If you’ve ever experienced butterflies in your stomach, a nervous dash to the toilet, or feeling nauseous before a big event, then you’ve experienced the gut-brain connection in action.
This gut-brain connection can help to explain why mental health issues such as stress, anxiety, and depression can cause further digestive distress, especially in individuals living with Irritable Bowel Syndrome (IBS).
Understanding Stress and the Gut-Brain Connection
The gut-brain connection is a two-way highway between our brain and our digestive system, connected by the vagus nerve. Through this nerve, the brain constantly sends information down to the gut to instruct it how to function, such as to slow down our digestion or to signal a symptom such as pain. Similarly, the nerves in our gut send signals back to the brain to trigger changes in our thoughts, emotions, and bodily sensations, such as that ‘gut feeling’ you get when you’re about to get bad news.
Researchers think that this gut-brain connection developed many, many years ago, to help us survive. In evolutionary times, when our body was under stress in the face of danger—such as being attacked by a predator—our body’s automatic “fight or flight” response would get activated. This protective mechanism worked to keep us alive by impacting our digestion, through reducing blood flow to the stomach to slow down food processing or speeding up intestinal contractions to quickly empty out the extra waste. As a result, our body was left with more energy to fight the predator or to run away faster.
Because this connection between our brain and our digestive system became a survival response, even though we rarely face predators today, our bodies continue to engage the fight or flight response during times of stress. Unfortunately though, we face even more stressors nowadays – from the constant reminders of bad news in the media, to the everyday hassle of managing busy work and personal schedules. So, our gut is being constantly exposed to stress. In some individuals, this exposure to high or chronic levels of stress has been found to contribute to the development of IBS.
Mental Wellbeing and Irritable Bowel Syndrome
Around 1 in 30 Australians live with IBS, a condition associated with symptoms such as abdominal pain, changes in stool type and frequency, and bloating, experienced frequently over a number of months. Although factors such as diet and genetics also play a role in the condition, IBS is classified as a gut-brain disorder, meaning that it is a condition that is highly influenced by the brain. A recent study found that IBS is three times more common in individuals with anxiety, depression, and stress. For many individuals, this means symptoms are noticeably impacted by their psychological state. For example, you may have a job interview that you’re nervous about, which activates the stress response, triggering off an IBS flare-up. Then, you may naturally get more stressed about your symptoms – you don’t want them happening in the middle of the interview! Unfortunately, this worry continues to trigger off even more symptoms, making the lead up to that interview so much worse. You might even notice that once the interview is done, your symptoms seem so much better – classic!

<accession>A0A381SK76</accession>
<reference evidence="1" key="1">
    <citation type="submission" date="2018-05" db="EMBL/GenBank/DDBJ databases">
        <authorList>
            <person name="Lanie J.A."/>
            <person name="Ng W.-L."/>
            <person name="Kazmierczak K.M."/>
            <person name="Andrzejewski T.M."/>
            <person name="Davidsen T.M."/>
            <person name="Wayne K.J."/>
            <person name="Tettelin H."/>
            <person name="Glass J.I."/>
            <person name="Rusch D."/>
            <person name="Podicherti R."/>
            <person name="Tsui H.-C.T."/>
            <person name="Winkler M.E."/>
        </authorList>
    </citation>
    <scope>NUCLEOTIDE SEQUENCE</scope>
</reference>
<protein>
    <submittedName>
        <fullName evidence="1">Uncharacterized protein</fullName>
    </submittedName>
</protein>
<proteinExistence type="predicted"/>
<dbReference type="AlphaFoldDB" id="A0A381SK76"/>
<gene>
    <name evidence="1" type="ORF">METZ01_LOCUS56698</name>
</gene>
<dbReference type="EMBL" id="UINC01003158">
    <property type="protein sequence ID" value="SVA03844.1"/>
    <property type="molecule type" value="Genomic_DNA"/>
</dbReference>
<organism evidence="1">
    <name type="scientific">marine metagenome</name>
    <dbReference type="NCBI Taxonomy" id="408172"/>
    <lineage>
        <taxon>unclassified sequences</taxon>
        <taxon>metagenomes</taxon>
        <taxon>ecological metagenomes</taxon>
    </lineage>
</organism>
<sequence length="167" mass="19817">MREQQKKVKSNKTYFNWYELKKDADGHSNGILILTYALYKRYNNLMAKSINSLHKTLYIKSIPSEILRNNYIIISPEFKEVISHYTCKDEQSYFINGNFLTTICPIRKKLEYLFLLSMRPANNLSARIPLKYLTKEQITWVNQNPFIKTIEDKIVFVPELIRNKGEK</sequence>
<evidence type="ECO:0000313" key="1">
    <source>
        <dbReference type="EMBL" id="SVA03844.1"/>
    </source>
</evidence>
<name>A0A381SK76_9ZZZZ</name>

Getting Help for IBS
Given the role of the gut-brain connection, managing your mental health remains a cornerstone of IBS treatment. Some strategies to lessen the impact of stress on your gut may include:
- Diaphragmatic breathing: Diaphragmatic breathing helps to gently massage the digestive organs to improve pain and motility, and also activates the body’s relaxation response. Although many forms of breathing exercises exist, the key is to find one that helps you. As a starting point, apps such as Calm or Headspace which have guided breathing exercises can help to build in brief moments of relaxation throughout your day.
- Physical movement: A key way we release physical stress in our bodies is through moving it. Gentle movement also helps to promote efficient digestion, such as a slow walk in nature, dancing around your house to music, or a yoga class.
- Laughter: Laughing signals to our brain that we are safe and to turn off the stress response – after all, you wouldn’t be laughing if you were standing in front of a snake! Tapping into activities such as scrolling funny animal videos or watching stand-up gigs may help to promote relaxation.
Aside from these tools, evidence-based psychological therapies that address the gut-brain connection such as mindfulness-based interventions and gut-directed hypnotherapy can be effective for IBS. Working with a psychologist who specializes in the gut-brain connection or to build up your stress-management tools may help to live more peacefully with IBS.
Oka, P., Parr, H., Barberio, B., Black, C. J., Savarino, E. V., & Ford, A. C. (2020). Global prevalence of irritable bowel syndrome according to Rome III or IV criteria: a systematic review and meta-analysis. The Lancet Gastroenterology & hepatology, 5(10), 908-917.
Zamani, M., Alizadeh‐Tabari, S., & Zamani, V. (2019). Systematic review with meta‐analysis: the prevalence of anxiety and depression in patients with irritable bowel syndrome. Alimentary Pharmacology & Therapeutics, 50(2), 132-143.
Avnee is passionate about helping her clients to achieve a greater psychological and physical wellbeing through gaining a better understanding into their thought patterns, feelings, and behaviours. She has a particular interest in supporting adults affected by cancer and other chronic health issues to cope with the physical and emotional impact of these conditions and improve their quality of life. Call RWA psychology for an appointment with Avnee or one of our other psychologists.